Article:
• We’ve added a dedicated option to pay to personal accounts in China.
    • A world-first Alipay payment option. Remitsy is now the cheapest and fastest way to deliver cross-border payments to Alipay wallets.
    • The order of information requested for a payment booking has been changed to make the process more intuitive.
    • We’ve added a lot more directions and tooltips to help new users navigate the interface.
      Send amount limits for paying businesses and individuals have been made clearer.
    • Users can now manually enter their recipient’s bank account information (we’d still recommend putting this on the invoice).
    • The login button is a lot easier to find!

    We think you’ll like the new site and find it easier to use. But as with any change we’re expecting a lot of questions. We’ve bumped up our team’s support hours, so you’ll find someone available on our livechat 24/7 to deal with any problems you might have.

    Thanks for sticking with us… time to go check out the new site!





    Neil WoodfineNeil Woodfine

    Breaking the US Dollar Addiction

    This article first appeared in June’s issue of FOCUS Magazine, the official publication of the China-Britain Business Council and British Chamber of Commerce in China. Learn how you can read the current issue here

    Many British companies pay their Chinese business partners in US dollars, despite the fact they operate in British pounds. But for businesses based outside the US, relying on dollars can lead to hidden fees and unseen risks that can hurt your bottom line.

    US dollar alternatives, USD, GBP, RMB, sending money to China, paying supplier in China

    Don’t be limited by US Dollar. There are now other alternatives for payments to China (Picture: FOCUS Magazine)

    Why Do We Use Dollars?

    For developed economies, it’s more convenient. Businesses purchasing goods or services know their supplier abroad will accept dollars, and suppliers quote invoices in dollars because they know their partners can pay in them. But UK companies getting paid in pounds, and Chinese companies buying raw materials in RMB are both paying currency conversion fees for these same dollars.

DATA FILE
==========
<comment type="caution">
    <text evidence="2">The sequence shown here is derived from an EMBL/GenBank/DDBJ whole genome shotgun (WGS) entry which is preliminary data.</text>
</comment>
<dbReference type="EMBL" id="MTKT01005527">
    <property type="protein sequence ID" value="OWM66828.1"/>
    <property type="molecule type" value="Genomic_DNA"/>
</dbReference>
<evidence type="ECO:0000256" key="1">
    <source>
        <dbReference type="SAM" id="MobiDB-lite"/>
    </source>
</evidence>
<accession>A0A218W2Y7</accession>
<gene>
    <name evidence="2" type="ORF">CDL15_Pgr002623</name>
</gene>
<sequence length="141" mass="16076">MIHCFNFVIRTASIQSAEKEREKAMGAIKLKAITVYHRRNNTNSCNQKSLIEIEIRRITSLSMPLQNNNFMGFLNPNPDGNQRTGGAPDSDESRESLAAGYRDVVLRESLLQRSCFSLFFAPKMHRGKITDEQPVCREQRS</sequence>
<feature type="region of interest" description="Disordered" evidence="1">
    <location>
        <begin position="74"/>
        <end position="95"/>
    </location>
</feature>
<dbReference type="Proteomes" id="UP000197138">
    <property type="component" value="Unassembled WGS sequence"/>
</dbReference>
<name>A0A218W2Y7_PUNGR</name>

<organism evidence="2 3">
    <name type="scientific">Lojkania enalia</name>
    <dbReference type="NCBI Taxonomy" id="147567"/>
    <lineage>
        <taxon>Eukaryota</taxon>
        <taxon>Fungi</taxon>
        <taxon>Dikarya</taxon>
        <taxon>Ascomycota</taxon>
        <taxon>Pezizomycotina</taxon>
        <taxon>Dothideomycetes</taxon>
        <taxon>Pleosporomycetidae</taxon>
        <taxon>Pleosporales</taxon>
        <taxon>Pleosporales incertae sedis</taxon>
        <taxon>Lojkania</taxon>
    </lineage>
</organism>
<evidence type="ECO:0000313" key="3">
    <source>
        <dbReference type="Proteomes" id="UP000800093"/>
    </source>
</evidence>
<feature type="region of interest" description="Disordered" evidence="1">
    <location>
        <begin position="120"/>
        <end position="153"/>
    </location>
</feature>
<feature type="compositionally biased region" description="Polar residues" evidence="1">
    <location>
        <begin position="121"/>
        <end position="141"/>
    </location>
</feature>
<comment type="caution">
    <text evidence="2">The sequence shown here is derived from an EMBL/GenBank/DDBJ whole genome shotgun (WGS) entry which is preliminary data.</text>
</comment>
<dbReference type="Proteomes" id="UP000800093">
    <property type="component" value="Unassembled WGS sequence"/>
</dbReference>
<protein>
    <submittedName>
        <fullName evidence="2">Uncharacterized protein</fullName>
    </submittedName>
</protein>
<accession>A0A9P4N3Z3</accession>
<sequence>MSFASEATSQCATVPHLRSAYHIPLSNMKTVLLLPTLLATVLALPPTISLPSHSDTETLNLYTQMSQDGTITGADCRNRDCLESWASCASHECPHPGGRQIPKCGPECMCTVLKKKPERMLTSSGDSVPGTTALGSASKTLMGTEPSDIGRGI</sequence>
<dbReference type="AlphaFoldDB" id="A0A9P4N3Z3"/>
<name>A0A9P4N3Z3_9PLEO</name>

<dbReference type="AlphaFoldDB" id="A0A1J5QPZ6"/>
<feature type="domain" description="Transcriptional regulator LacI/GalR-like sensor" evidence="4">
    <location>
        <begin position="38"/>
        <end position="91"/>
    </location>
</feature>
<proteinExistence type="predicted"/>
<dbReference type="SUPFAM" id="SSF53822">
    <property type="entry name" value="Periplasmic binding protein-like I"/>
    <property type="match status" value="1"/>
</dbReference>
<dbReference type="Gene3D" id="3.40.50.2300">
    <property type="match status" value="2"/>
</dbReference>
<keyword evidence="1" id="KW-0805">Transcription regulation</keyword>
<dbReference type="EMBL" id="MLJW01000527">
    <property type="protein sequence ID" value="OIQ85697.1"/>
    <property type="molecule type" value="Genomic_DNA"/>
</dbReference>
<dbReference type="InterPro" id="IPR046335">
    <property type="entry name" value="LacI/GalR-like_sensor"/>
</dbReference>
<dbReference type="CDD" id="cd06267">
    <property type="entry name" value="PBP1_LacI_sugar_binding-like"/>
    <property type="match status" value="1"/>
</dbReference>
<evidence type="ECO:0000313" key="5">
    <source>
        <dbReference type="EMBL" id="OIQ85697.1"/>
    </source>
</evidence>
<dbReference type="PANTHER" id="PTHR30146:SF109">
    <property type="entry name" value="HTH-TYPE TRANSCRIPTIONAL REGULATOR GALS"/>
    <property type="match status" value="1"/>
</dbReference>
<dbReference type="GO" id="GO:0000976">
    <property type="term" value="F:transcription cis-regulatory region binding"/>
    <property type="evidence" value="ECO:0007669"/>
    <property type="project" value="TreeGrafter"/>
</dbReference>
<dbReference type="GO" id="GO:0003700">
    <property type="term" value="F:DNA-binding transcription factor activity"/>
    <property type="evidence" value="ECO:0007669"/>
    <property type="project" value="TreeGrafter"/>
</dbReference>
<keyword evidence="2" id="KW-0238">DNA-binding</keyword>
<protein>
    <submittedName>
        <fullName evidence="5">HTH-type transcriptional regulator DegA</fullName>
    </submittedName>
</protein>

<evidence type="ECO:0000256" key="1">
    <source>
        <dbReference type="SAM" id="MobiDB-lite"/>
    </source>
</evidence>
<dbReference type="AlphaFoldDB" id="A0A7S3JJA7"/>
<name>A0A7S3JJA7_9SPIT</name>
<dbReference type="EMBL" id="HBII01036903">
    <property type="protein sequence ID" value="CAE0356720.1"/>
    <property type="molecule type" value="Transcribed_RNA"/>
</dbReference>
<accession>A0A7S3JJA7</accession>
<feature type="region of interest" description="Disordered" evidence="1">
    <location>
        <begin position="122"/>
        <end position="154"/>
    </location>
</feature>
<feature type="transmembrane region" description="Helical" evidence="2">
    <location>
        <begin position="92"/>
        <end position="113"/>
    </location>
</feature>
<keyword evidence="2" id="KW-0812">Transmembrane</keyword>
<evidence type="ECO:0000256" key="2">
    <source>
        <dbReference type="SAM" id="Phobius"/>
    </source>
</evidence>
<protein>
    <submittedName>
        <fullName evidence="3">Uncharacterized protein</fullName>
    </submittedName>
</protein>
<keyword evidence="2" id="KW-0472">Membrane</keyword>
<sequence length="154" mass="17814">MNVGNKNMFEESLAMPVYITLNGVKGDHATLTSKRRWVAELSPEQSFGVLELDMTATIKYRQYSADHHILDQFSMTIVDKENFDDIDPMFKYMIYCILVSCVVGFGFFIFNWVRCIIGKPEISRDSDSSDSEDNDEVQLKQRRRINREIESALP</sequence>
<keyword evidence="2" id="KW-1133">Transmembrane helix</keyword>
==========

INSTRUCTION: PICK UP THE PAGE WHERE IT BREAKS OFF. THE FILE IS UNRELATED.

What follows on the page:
The Hidden Cost of Conversion

    Savvy travellers steer clear of airport currency conversions, but few businesses question banks when making overseas transactions. Businesses need to be diligent in performing their own conversion calculations and ensuring they understand the mid-market rate. This is the mid-point between the buy and sell price in the currency markets, increasingly known as the real exchange rate. Deviance from this rate means that money is being lost in the transaction. In the UK, converting from pounds to dollars means losing between one to four percent depending on the amount. Smaller payments lead to greater fees, which means small and medium-sized businesses pay the most. And while companies usually account for every expense, few record their exchange rate loss or their payment processing costs. Things are even more confusing on the supplier side, where the dollars received must be converted to RMB. Luckily, converting foreign currencies within China is a far cheaper transaction, with currency conversion losses ranging between 0.5 to one percent.

    Putting a Price On Currency Risk

    Owing to varying exchange rates, suppliers need to protect themselves from USD-CNY currency fluctuations. The time between issuing their invoices and receiving payment can take two to three months – and anything can happen. In August 2015, the RMB was devalued by over three percent in just two days. Buyers in the UK should also worry about currency risk. If British companies do not maintain US dollar accounts (at the expense of cash flow), a depreciating pound versus the dollar would mean more expensive goods or services when it comes to the settlement date. Europe’s more mature financial markets allow companies to hedge products to fix an exchange rate for a set time in the future. But Chinese suppliers are often forced to take a cruder approach; they increase the invoice’s value to include a ‘buffer’ against any potential currency fluctuation. In general, this currency risk hedge used by suppliers is around 5 percent. If the RMB devalues against the dollar, then the supplier wins twice – but is unlikely to pass the savings on to you.